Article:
This Summer OCAT Xi’an is honoured to present Wu Xiaochuan’s solo exhibition “Between Here and There, Then and Now”. The exhibition is based on the research carried out by Japanese scholar Kiroku Adachi on various cultural relics in the western part of Shaanxi Province, a century ago. This research, and importantly the photographs Kiroku took, were published in "Chang’an Historical Relic" in 1933. Wu Xiaochuan presents a visual contrast between then and now in a clever and direct way from a contemporary perspective.
A hundred years ago, photographs were believed to be nothing less than “truth”. Thus, when adventurers and men of science set out to explore the world, they carried with them cameras for the purpose of producing accurate scientific research. In the early decades of the twentieth-century, foreign photographers began to travel across China, which was itself perceived to be a land steeped in mystery and a deeply impressive ancient culture. One such figure was the Japanese scholar Kiroku Adachi (1871-1949), who from 1906 to 1910 taught at Shaanxi Higher Education Hall in Xi’an. In his spare time, he conducted field visits to historical sites in the surrounding environs, completing an extraordinarily detailed survey of the western region of Shaanxi. The resulting “report”, containing a large number of photographs, covered relics from the Zhou, Qin, Han, and Tang dynasties, from temples, stone carvings, and inscriptions, which Kiroku Adachi published Chang’an Historical Relics in 1933.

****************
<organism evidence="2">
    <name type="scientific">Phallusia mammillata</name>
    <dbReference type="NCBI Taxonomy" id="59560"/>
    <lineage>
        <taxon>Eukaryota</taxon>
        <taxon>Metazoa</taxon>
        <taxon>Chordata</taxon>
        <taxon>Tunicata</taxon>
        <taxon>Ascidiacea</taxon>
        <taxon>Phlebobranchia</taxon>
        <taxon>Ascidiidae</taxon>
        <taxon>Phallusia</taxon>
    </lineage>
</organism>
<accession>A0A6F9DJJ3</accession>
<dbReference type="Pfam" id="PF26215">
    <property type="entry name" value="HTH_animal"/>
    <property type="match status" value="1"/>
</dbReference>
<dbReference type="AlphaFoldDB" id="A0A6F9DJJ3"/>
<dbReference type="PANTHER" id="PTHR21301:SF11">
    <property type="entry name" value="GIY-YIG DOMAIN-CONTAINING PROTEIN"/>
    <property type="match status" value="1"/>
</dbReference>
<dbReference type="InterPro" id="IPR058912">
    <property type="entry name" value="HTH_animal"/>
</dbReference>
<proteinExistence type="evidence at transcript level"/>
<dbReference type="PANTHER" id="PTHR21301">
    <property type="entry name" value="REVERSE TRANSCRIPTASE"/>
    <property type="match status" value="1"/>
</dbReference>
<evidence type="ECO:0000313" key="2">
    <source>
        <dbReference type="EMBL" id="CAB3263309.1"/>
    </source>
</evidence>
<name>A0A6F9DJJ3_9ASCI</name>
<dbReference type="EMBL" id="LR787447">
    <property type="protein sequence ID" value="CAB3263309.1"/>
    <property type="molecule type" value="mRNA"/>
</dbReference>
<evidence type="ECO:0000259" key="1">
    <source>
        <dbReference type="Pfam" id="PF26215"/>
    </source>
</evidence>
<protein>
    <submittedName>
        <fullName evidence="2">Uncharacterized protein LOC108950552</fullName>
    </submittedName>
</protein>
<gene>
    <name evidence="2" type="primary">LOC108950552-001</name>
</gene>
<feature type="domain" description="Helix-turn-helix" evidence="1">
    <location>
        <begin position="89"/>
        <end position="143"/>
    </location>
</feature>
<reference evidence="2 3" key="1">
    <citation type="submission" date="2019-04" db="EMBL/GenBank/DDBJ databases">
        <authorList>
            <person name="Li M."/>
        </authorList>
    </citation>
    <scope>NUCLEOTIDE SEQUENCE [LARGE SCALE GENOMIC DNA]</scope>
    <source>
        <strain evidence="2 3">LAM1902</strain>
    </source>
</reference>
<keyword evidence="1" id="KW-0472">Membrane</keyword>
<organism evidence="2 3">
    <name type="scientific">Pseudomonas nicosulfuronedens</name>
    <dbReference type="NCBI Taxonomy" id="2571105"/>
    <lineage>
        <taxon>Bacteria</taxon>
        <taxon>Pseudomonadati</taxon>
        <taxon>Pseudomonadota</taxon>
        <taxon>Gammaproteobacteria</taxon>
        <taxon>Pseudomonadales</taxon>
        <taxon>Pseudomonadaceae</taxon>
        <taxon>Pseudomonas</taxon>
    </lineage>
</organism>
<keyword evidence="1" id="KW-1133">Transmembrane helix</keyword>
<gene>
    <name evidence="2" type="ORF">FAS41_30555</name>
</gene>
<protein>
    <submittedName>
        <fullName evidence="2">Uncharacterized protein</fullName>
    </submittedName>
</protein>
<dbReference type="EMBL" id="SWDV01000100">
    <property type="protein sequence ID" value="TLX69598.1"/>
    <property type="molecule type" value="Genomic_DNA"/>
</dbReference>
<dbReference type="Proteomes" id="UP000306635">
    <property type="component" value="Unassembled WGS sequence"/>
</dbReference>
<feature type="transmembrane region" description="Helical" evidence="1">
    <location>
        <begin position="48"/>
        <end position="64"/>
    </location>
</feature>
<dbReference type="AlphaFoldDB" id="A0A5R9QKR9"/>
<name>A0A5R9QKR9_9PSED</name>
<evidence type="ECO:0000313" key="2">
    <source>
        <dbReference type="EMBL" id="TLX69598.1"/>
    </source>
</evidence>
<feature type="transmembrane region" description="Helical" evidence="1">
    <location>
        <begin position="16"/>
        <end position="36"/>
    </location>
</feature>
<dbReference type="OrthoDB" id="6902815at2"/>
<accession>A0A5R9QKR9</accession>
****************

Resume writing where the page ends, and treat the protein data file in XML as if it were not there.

Alongside the descriptive text, diagrams and maps in the book, the photos themselves are rather underwhelming. The framing of objects, structures, scenes is utilitarian. Kiroku clearly preferred facts over aesthetics. Scientific truth was the order of the day. Kiroku intended his photographs to record truthfully what he saw, which is why from time to time he chose to show a person near a stone stele or statue to highlight their enormous size. This doesn’t stop some images being beautiful because the landscape, the buildings and the majestic sculptures are things of inherent beauty themselves.
Building on this archive, and making a significant contribution to the historic records of the region from a contemporary perspective, is Wu Xiaochuan, the Xi’an-based artists and professor at Xi’an Academy of Fine Arts. In 2013, eighty years after the publication of Chang’an Historical Relics, aided by a team of assistants, Wu Xiaochuan embarked upon a conceptual project, taking as its guide the locations documented by Kiroku Adachi a century before. Painstaking research of the original photographs led the team to the presentday location of each “relic”, as well as the exact position from which Kiroku photographed them. Armed with a set of those original photographs that had been enlarged for the purpose and printed on a transparent film, Wu Xiaochuan rephotographed each site using the transparent film as a filter. The final effect is disconcerting, for it produces a kind of double image, where you can't quite grasp why, nor how it was done? Why do the scenes have strange “shadows” in them? The colour is subdued, which creates an air of nostalgia. We wonder if Wu Xiaochuan’s work is a reprint of an old photograph. But we can see that his photographs contain elements of our own contemporary age. Once the process of overlay at work is explained, everything in the photographs makes perfect sense. The images become a powerful new document of place.